I have wanted to write since I was ten years old. My first love is for stories – all kinds of stories. Novels, short stories, ballads, anecdotes, movies, and television are some of the mediums I tend to gravitate towards. I have written one novel (it’s in a box) and have another pinned to my wall. I’ve written and published short stories, but my success in fiction has been less than mediocre.
I knew I wanted to write for a living and pursued a few different strategies to do that. The latest is business writing, which should result in a viable small business by this time next year.
Writing non-fiction didn’t really interest me until recently. It was a practical avenue to break into business writing, but other than blogging I didn’t see the non-fiction venues as my thing. While I intended to write a book about autism someday, trying to share a different perspective than the books I’d read when my kids were first diagnosed, I didn’t really take it seriously as a professional pursuit.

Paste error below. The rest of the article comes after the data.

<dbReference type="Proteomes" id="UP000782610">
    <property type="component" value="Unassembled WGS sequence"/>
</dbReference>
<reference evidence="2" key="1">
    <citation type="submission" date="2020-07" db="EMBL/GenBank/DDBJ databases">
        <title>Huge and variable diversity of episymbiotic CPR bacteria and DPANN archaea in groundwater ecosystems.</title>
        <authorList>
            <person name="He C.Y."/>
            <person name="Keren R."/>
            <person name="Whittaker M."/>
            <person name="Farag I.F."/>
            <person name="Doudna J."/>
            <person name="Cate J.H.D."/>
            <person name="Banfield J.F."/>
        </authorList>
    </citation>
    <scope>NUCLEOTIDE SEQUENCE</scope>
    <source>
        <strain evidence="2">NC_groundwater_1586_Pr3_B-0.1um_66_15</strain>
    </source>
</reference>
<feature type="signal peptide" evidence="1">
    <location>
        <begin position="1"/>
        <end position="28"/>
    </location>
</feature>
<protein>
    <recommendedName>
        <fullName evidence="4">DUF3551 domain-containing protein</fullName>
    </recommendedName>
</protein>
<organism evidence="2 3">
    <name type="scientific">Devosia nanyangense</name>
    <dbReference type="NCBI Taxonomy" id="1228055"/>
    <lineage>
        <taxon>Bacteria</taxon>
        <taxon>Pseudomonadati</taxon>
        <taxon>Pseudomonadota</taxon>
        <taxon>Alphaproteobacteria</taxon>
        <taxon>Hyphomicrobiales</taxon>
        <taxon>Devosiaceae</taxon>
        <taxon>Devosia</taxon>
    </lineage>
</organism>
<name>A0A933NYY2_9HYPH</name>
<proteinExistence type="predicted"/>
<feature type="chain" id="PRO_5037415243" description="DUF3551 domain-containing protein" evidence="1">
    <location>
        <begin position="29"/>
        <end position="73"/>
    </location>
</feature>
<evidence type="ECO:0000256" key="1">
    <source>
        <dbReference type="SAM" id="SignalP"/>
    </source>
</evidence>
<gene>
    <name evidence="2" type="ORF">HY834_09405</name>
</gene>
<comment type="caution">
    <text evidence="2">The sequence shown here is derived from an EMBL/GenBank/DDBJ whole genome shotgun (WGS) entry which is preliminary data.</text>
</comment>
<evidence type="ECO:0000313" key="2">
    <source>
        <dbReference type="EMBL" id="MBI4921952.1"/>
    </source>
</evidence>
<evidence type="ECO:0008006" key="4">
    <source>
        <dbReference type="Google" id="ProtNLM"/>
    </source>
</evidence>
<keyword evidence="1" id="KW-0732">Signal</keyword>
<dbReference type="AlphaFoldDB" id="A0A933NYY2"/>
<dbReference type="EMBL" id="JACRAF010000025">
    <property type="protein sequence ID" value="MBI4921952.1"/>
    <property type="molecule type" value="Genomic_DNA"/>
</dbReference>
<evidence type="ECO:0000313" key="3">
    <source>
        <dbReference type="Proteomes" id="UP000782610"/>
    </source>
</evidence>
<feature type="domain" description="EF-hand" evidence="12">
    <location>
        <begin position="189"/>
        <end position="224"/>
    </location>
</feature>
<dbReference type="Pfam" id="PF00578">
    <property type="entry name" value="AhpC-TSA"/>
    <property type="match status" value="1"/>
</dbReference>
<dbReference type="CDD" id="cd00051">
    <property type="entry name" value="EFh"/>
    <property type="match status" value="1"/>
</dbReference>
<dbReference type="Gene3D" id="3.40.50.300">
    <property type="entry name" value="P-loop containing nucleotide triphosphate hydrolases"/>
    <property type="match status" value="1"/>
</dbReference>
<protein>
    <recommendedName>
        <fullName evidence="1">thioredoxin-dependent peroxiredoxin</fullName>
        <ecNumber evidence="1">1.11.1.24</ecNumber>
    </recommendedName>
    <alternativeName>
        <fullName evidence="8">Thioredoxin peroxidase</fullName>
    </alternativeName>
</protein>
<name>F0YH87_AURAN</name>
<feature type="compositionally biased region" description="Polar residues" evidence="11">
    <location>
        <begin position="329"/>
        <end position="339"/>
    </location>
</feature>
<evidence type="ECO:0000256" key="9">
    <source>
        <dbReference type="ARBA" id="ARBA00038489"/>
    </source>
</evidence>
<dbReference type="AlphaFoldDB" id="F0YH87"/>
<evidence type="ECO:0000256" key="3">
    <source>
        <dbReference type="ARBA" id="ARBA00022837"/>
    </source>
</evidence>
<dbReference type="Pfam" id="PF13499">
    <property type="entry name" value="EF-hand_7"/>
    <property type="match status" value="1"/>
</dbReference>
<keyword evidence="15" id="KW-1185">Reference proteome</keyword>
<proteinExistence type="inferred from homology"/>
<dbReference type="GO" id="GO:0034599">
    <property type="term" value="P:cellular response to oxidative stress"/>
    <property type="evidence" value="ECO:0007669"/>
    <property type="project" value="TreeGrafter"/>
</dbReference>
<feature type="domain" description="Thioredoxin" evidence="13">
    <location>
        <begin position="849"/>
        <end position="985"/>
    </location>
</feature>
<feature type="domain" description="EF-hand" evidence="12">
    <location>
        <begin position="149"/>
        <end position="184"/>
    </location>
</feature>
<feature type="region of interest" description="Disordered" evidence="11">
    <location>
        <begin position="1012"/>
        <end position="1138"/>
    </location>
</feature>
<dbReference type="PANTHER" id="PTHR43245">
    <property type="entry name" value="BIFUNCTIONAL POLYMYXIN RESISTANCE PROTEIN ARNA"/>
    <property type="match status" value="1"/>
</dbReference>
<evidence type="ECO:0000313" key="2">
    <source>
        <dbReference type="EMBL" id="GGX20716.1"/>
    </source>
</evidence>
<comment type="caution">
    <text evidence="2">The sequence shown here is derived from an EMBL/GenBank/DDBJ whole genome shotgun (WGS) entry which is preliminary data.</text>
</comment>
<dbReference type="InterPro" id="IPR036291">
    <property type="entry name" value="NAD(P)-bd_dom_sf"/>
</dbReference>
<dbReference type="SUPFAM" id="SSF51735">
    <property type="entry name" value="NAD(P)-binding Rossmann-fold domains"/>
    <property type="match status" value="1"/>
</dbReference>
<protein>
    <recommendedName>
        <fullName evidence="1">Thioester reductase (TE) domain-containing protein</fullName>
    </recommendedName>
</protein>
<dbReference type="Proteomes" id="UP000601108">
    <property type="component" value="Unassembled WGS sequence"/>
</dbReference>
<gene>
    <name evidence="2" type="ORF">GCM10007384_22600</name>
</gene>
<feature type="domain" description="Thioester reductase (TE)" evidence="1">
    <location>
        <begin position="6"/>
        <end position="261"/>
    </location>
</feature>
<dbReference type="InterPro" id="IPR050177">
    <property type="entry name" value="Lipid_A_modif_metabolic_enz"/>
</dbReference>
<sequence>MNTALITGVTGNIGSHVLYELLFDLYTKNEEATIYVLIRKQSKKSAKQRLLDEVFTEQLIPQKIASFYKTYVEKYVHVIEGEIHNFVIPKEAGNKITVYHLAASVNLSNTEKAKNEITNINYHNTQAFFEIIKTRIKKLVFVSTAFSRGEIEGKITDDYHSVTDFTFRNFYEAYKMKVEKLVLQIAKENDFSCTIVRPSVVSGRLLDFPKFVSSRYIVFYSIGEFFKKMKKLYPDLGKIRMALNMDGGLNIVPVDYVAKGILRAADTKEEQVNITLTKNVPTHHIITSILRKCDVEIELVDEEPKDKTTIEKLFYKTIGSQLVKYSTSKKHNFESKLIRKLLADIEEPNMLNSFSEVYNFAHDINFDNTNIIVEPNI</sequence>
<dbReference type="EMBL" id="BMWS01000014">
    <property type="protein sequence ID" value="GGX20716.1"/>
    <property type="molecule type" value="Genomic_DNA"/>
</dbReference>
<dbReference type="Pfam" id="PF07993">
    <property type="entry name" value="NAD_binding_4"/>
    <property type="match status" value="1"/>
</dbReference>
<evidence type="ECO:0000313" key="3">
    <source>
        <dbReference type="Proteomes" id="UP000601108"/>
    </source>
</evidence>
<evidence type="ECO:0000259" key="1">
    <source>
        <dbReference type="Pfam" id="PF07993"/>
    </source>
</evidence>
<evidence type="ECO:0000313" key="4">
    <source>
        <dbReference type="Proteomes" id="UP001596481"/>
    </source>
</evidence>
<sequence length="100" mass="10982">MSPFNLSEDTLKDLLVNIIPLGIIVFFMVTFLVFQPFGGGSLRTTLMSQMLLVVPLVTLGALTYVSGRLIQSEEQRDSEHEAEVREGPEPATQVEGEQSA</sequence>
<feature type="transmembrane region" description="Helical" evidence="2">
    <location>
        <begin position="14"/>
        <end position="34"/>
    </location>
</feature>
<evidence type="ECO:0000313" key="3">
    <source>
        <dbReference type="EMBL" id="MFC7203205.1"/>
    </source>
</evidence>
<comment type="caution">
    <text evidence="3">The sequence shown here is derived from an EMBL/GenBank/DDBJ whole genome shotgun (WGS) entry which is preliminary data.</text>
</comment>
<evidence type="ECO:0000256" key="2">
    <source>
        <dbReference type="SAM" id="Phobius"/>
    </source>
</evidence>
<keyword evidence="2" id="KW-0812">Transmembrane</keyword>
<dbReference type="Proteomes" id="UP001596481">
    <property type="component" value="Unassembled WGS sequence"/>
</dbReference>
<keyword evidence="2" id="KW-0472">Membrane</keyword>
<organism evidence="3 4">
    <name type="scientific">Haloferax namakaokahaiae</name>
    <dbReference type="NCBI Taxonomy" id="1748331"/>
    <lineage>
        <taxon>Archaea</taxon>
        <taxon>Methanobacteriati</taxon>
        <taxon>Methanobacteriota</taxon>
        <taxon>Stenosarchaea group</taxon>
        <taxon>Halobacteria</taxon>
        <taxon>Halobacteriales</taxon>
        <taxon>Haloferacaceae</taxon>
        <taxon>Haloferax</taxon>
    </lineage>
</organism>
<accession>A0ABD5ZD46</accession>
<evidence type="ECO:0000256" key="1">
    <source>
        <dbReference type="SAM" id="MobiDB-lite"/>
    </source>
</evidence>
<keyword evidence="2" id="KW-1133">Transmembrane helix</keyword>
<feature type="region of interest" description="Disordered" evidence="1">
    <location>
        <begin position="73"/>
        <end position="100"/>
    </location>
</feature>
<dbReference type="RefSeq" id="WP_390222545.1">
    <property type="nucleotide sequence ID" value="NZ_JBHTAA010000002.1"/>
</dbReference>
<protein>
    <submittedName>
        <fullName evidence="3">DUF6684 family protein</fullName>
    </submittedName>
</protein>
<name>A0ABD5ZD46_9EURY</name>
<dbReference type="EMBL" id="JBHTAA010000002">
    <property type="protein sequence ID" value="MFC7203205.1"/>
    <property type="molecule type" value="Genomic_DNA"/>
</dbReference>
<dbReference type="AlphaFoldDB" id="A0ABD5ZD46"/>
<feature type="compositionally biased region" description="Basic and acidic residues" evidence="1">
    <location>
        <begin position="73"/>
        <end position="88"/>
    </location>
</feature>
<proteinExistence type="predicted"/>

I don’t know about other people, but I tend to get flashes of insight. I see my interests and activities align in an unexpected way. Writing, professionalism, neurodiversity, and the need for more mainstream attention to this important perspective was an unexpected alignment for me. The quality, quantity, and marketability of my writing have gone up significantly since this alignment became apparent to me. After over a decade of trying to write professionally, I sit down and write about a topic I’m passionate about, and lo and behold, my work is accepted, and then another piece is accepted and published. On it goes and I hope it continues.
I don’t expect to make a living writing about neurodiversity, but I do hope to make an impact.
For those who are interested, I now have a working writing blog up. Its primary target is the writing group I started, but the material on there is useful for almost anyone who’s interested in writing. If you want tips on how to break into publication, just ask and I’ll tell you what I can.